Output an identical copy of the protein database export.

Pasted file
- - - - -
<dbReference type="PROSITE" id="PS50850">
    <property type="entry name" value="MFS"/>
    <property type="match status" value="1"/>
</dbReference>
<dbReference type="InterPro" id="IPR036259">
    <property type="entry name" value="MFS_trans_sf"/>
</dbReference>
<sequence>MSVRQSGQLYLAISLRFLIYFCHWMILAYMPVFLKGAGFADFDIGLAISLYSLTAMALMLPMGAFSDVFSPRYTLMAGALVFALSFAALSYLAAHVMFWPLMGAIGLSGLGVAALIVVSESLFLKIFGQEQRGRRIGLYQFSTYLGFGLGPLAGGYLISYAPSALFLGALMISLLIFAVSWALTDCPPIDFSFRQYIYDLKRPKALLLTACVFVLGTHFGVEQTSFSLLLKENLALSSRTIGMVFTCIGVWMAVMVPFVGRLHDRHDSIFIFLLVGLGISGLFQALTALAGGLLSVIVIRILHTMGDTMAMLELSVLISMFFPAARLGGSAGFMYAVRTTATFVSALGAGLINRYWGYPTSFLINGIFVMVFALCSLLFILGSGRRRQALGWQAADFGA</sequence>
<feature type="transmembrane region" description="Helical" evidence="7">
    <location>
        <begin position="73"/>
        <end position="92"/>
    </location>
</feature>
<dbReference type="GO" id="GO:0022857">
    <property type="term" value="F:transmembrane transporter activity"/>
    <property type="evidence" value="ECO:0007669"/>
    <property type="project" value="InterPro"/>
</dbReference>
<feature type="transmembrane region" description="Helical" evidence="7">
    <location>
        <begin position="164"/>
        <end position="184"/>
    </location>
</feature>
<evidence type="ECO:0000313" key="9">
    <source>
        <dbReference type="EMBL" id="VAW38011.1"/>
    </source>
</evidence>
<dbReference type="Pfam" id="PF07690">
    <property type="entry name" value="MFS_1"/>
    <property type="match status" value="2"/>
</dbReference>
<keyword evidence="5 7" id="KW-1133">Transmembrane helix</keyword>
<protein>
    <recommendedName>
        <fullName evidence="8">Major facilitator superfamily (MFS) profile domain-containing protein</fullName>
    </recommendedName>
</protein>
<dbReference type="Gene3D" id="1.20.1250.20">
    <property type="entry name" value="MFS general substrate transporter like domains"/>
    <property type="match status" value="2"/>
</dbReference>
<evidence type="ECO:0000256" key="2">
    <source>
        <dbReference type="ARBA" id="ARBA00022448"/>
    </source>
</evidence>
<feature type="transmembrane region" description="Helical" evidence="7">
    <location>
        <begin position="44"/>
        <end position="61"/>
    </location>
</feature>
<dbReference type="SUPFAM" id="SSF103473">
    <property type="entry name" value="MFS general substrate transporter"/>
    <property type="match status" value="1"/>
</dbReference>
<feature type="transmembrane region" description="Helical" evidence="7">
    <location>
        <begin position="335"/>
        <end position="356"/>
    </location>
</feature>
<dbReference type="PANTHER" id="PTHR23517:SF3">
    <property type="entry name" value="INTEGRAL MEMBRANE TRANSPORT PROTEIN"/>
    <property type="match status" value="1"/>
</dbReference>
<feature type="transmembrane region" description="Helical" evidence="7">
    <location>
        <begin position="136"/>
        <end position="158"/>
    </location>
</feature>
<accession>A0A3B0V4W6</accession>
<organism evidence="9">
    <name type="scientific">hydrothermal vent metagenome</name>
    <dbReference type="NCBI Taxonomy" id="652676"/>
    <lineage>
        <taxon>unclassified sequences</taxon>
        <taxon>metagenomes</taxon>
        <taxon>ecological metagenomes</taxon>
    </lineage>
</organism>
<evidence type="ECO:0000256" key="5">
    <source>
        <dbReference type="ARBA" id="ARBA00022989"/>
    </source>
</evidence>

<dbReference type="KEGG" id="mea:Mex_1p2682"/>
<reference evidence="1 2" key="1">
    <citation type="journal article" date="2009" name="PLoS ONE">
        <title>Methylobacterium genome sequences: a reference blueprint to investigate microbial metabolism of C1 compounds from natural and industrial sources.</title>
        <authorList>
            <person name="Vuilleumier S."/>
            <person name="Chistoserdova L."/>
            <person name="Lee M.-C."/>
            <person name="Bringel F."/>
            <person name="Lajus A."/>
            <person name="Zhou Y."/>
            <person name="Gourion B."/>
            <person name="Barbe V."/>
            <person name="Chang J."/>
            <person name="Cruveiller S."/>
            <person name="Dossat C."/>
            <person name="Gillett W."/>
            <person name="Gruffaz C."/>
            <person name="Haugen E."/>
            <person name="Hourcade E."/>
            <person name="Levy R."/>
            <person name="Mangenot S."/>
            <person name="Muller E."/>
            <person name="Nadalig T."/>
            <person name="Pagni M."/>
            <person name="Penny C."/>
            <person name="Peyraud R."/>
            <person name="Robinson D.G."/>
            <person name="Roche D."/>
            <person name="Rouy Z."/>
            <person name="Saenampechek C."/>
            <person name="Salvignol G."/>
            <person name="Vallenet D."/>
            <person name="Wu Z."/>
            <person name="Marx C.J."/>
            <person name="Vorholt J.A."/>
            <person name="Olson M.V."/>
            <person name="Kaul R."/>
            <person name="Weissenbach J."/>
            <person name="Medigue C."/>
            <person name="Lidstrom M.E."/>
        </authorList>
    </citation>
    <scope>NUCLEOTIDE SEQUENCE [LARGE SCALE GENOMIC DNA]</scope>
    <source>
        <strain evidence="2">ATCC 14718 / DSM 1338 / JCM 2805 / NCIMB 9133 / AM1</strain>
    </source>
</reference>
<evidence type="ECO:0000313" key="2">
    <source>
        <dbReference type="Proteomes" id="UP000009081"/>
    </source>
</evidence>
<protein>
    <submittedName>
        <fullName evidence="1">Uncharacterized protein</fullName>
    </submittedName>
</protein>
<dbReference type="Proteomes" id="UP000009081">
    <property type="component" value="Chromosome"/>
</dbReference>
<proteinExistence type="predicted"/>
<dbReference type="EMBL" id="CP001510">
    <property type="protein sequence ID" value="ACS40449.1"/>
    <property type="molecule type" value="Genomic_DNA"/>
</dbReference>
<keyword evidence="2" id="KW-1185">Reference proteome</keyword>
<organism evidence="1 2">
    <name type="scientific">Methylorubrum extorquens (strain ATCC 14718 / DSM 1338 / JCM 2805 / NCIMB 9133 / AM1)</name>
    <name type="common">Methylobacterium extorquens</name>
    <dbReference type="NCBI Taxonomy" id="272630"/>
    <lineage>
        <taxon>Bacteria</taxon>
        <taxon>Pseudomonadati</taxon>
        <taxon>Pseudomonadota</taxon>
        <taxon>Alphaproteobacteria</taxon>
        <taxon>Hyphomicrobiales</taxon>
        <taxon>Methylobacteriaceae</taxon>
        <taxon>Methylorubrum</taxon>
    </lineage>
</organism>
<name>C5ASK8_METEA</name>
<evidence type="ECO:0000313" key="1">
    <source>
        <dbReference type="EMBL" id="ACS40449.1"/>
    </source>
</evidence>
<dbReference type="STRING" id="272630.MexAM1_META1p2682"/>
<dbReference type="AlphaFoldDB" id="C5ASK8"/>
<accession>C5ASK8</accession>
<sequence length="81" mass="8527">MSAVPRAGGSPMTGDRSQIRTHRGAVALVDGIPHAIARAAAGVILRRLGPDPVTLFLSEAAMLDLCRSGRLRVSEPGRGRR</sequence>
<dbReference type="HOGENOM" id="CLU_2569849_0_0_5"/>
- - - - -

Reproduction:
<dbReference type="PROSITE" id="PS50850">
    <property type="entry name" value="MFS"/>
    <property type="match status" value="1"/>
</dbReference>
<dbReference type="InterPro" id="IPR036259">
    <property type="entry name" value="MFS_trans_sf"/>
</dbReference>
<sequence>MSVRQSGQLYLAISLRFLIYFCHWMILAYMPVFLKGAGFADFDIGLAISLYSLTAMALMLPMGAFSDVFSPRYTLMAGALVFALSFAALSYLAAHVMFWPLMGAIGLSGLGVAALIVVSESLFLKIFGQEQRGRRIGLYQFSTYLGFGLGPLAGGYLISYAPSALFLGALMISLLIFAVSWALTDCPPIDFSFRQYIYDLKRPKALLLTACVFVLGTHFGVEQTSFSLLLKENLALSSRTIGMVFTCIGVWMAVMVPFVGRLHDRHDSIFIFLLVGLGISGLFQALTALAGGLLSVIVIRILHTMGDTMAMLELSVLISMFFPAARLGGSAGFMYAVRTTATFVSALGAGLINRYWGYPTSFLINGIFVMVFALCSLLFILGSGRRRQALGWQAADFGA</sequence>
<feature type="transmembrane region" description="Helical" evidence="7">
    <location>
        <begin position="73"/>
        <end position="92"/>
    </location>
</feature>
<dbReference type="GO" id="GO:0022857">
    <property type="term" value="F:transmembrane transporter activity"/>
    <property type="evidence" value="ECO:0007669"/>
    <property type="project" value="InterPro"/>
</dbReference>
<feature type="transmembrane region" description="Helical" evidence="7">
    <location>
        <begin position="164"/>
        <end position="184"/>
    </location>
</feature>
<evidence type="ECO:0000313" key="9">
    <source>
        <dbReference type="EMBL" id="VAW38011.1"/>
    </source>
</evidence>
<dbReference type="Pfam" id="PF07690">
    <property type="entry name" value="MFS_1"/>
    <property type="match status" value="2"/>
</dbReference>
<keyword evidence="5 7" id="KW-1133">Transmembrane helix</keyword>
<protein>
    <recommendedName>
        <fullName evidence="8">Major facilitator superfamily (MFS) profile domain-containing protein</fullName>
    </recommendedName>
</protein>
<dbReference type="Gene3D" id="1.20.1250.20">
    <property type="entry name" value="MFS general substrate transporter like domains"/>
    <property type="match status" value="2"/>
</dbReference>
<evidence type="ECO:0000256" key="2">
    <source>
        <dbReference type="ARBA" id="ARBA00022448"/>
    </source>
</evidence>
<feature type="transmembrane region" description="Helical" evidence="7">
    <location>
        <begin position="44"/>
        <end position="61"/>
    </location>
</feature>
<dbReference type="SUPFAM" id="SSF103473">
    <property type="entry name" value="MFS general substrate transporter"/>
    <property type="match status" value="1"/>
</dbReference>
<feature type="transmembrane region" description="Helical" evidence="7">
    <location>
        <begin position="335"/>
        <end position="356"/>
    </location>
</feature>
<dbReference type="PANTHER" id="PTHR23517:SF3">
    <property type="entry name" value="INTEGRAL MEMBRANE TRANSPORT PROTEIN"/>
    <property type="match status" value="1"/>
</dbReference>
<feature type="transmembrane region" description="Helical" evidence="7">
    <location>
        <begin position="136"/>
        <end position="158"/>
    </location>
</feature>
<accession>A0A3B0V4W6</accession>
<organism evidence="9">
    <name type="scientific">hydrothermal vent metagenome</name>
    <dbReference type="NCBI Taxonomy" id="652676"/>
    <lineage>
        <taxon>unclassified sequences</taxon>
        <taxon>metagenomes</taxon>
        <taxon>ecological metagenomes</taxon>
    </lineage>
</organism>
<evidence type="ECO:0000256" key="5">
    <source>
        <dbReference type="ARBA" id="ARBA00022989"/>
    </source>
</evidence>

<dbReference type="KEGG" id="mea:Mex_1p2682"/>
<reference evidence="1 2" key="1">
    <citation type="journal article" date="2009" name="PLoS ONE">
        <title>Methylobacterium genome sequences: a reference blueprint to investigate microbial metabolism of C1 compounds from natural and industrial sources.</title>
        <authorList>
            <person name="Vuilleumier S."/>
            <person name="Chistoserdova L."/>
            <person name="Lee M.-C."/>
            <person name="Bringel F."/>
            <person name="Lajus A."/>
            <person name="Zhou Y."/>
            <person name="Gourion B."/>
            <person name="Barbe V."/>
            <person name="Chang J."/>
            <person name="Cruveiller S."/>
            <person name="Dossat C."/>
            <person name="Gillett W."/>
            <person name="Gruffaz C."/>
            <person name="Haugen E."/>
            <person name="Hourcade E."/>
            <person name="Levy R."/>
            <person name="Mangenot S."/>
            <person name="Muller E."/>
            <person name="Nadalig T."/>
            <person name="Pagni M."/>
            <person name="Penny C."/>
            <person name="Peyraud R."/>
            <person name="Robinson D.G."/>
            <person name="Roche D."/>
            <person name="Rouy Z."/>
            <person name="Saenampechek C."/>
            <person name="Salvignol G."/>
            <person name="Vallenet D."/>
            <person name="Wu Z."/>
            <person name="Marx C.J."/>
            <person name="Vorholt J.A."/>
            <person name="Olson M.V."/>
            <person name="Kaul R."/>
            <person name="Weissenbach J."/>
            <person name="Medigue C."/>
            <person name="Lidstrom M.E."/>
        </authorList>
    </citation>
    <scope>NUCLEOTIDE SEQUENCE [LARGE SCALE GENOMIC DNA]</scope>
    <source>
        <strain evidence="2">ATCC 14718 / DSM 1338 / JCM 2805 / NCIMB 9133 / AM1</strain>
    </source>
</reference>
<evidence type="ECO:0000313" key="2">
    <source>
        <dbReference type="Proteomes" id="UP000009081"/>
    </source>
</evidence>
<protein>
    <submittedName>
        <fullName evidence="1">Uncharacterized protein</fullName>
    </submittedName>
</protein>
<dbReference type="Proteomes" id="UP000009081">
    <property type="component" value="Chromosome"/>
</dbReference>
<proteinExistence type="predicted"/>
<dbReference type="EMBL" id="CP001510">
    <property type="protein sequence ID" value="ACS40449.1"/>
    <property type="molecule type" value="Genomic_DNA"/>
</dbReference>
<keyword evidence="2" id="KW-1185">Reference proteome</keyword>
<organism evidence="1 2">
    <name type="scientific">Methylorubrum extorquens (strain ATCC 14718 / DSM 1338 / JCM 2805 / NCIMB 9133 / AM1)</name>
    <name type="common">Methylobacterium extorquens</name>
    <dbReference type="NCBI Taxonomy" id="272630"/>
    <lineage>
        <taxon>Bacteria</taxon>
        <taxon>Pseudomonadati</taxon>
        <taxon>Pseudomonadota</taxon>
        <taxon>Alphaproteobacteria</taxon>
        <taxon>Hyphomicrobiales</taxon>
        <taxon>Methylobacteriaceae</taxon>
        <taxon>Methylorubrum</taxon>
    </lineage>
</organism>
<name>C5ASK8_METEA</name>
<evidence type="ECO:0000313" key="1">
    <source>
        <dbReference type="EMBL" id="ACS40449.1"/>
    </source>
</evidence>
<dbReference type="STRING" id="272630.MexAM1_META1p2682"/>
<dbReference type="AlphaFoldDB" id="C5ASK8"/>
<accession>C5ASK8</accession>
<sequence length="81" mass="8527">MSAVPRAGGSPMTGDRSQIRTHRGAVALVDGIPHAIARAAAGVILRRLGPDPVTLFLSEAAMLDLCRSGRLRVSEPGRGRR</sequence>
<dbReference type="HOGENOM" id="CLU_2569849_0_0_5"/>